Alternating Temporal Logic

Rajeev Alur, Thomas A. Henzinger, and Orna Kupferman

Temporal logic comes in two varieties: linear-time temporal logic assumes implicit universal quantification over all paths that are generated by system moves; branching-time temporal logic allows explicit existential and universal quantification over all paths. We introduce a third, more general variety of temporal logic: alternating-time temporal logic offers explicit existential and universal quantification over selected paths, namely, those that are possible outcomes of games in which the system and the environment alternate moves. While linear-time and branching-time logics are natural specification languages for closed systems, alternating-time logics are natural specification languages for open systems. For example, preceding the temporal operator ``eventually'' by an alternating-time path quantifier we can specify that a system can reach a state satisfying a predicate $\varphi$ no matter how the environment behaves. In other words, in the game between the system and the environment, the system has a strategy to reach a $\varphi$-state. Similarly, the problems of receptiveness, controllability, and realizability all can be formulated, naturally and uniformly, as model-checking problems for alternating-time logics.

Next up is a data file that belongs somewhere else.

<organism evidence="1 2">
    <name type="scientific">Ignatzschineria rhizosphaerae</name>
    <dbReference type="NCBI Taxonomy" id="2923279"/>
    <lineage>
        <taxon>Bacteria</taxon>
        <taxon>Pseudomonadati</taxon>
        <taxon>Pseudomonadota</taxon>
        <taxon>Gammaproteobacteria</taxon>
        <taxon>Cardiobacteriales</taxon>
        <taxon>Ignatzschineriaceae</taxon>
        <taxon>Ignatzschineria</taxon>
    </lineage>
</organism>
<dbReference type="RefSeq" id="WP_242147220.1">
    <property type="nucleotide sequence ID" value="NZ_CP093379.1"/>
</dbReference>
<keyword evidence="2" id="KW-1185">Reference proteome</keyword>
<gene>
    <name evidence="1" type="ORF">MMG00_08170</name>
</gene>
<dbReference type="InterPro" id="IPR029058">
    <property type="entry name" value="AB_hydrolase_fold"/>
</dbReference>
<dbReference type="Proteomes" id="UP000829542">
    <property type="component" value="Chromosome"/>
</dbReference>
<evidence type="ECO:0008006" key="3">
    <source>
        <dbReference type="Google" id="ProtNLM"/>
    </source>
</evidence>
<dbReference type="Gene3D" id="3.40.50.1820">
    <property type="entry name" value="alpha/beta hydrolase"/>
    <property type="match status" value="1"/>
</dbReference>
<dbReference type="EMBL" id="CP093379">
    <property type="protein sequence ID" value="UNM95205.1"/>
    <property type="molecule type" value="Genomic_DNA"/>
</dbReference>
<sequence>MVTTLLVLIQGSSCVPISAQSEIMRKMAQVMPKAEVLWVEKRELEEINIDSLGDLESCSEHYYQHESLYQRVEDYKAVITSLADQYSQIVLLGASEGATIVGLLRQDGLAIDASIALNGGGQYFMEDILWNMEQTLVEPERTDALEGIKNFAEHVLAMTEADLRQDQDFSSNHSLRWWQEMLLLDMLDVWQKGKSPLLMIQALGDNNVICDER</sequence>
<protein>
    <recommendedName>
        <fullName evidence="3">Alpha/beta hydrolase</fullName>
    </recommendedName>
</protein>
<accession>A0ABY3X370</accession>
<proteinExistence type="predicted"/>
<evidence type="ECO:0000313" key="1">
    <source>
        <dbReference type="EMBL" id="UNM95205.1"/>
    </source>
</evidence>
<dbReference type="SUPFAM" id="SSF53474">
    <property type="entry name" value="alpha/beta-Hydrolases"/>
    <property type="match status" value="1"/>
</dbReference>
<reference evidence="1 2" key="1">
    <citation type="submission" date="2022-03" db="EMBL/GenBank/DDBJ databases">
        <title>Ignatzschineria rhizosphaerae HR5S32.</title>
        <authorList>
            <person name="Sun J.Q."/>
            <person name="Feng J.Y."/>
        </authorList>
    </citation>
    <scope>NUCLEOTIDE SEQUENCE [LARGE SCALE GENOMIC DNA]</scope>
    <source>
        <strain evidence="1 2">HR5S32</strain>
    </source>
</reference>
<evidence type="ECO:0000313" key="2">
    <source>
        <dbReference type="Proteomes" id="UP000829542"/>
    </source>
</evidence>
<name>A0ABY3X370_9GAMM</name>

Depending on whether we admit arbitrary nesting of alternating-time path quantifiers and temporal operators, we obtain the two alternating-time temporal logics ATL and ATL*. We interpret formulas of ATL and \atlsr with respect to two models of open systems: synchronous and asynchronous. For synchronous systems, the expressive power of ATL beyond CTL comes at no cost: we give a symbolic fixpoint-computation procedure for ATL model checking, and prove that the ATL model-checking problem is linear in the size of both the structure and the formula. For asynchronous systems, the symbolic procedure involves nested fixed-point calculation and the complexity is quadratic. This makes ATL an obvious candidate for the verification of open systems, just like CTL is widely used for the verification of closed systems. It also suggests, for the first time, an interesting class of properties of open systems that can be checked efficiently. In the case of ATL*, the model-checking problem is closely related to the synthesis problem for linear-time temporal logic, and it comes, for both synchronous and asynchronous systems, at the cost of an extra exponential beyond CTL* model checking, at 2EXPTIME.

A preliminary version appears in the Proceedings of the 38th Annual IEEE Symposium on Foundations of Computer Science (FOCS'97), pp. 100-109, 1997.

An extended version appears in Compositionality -- The Significant Difference, LNCS 1536, pp. 23--60, Springer-Verlag, 1999.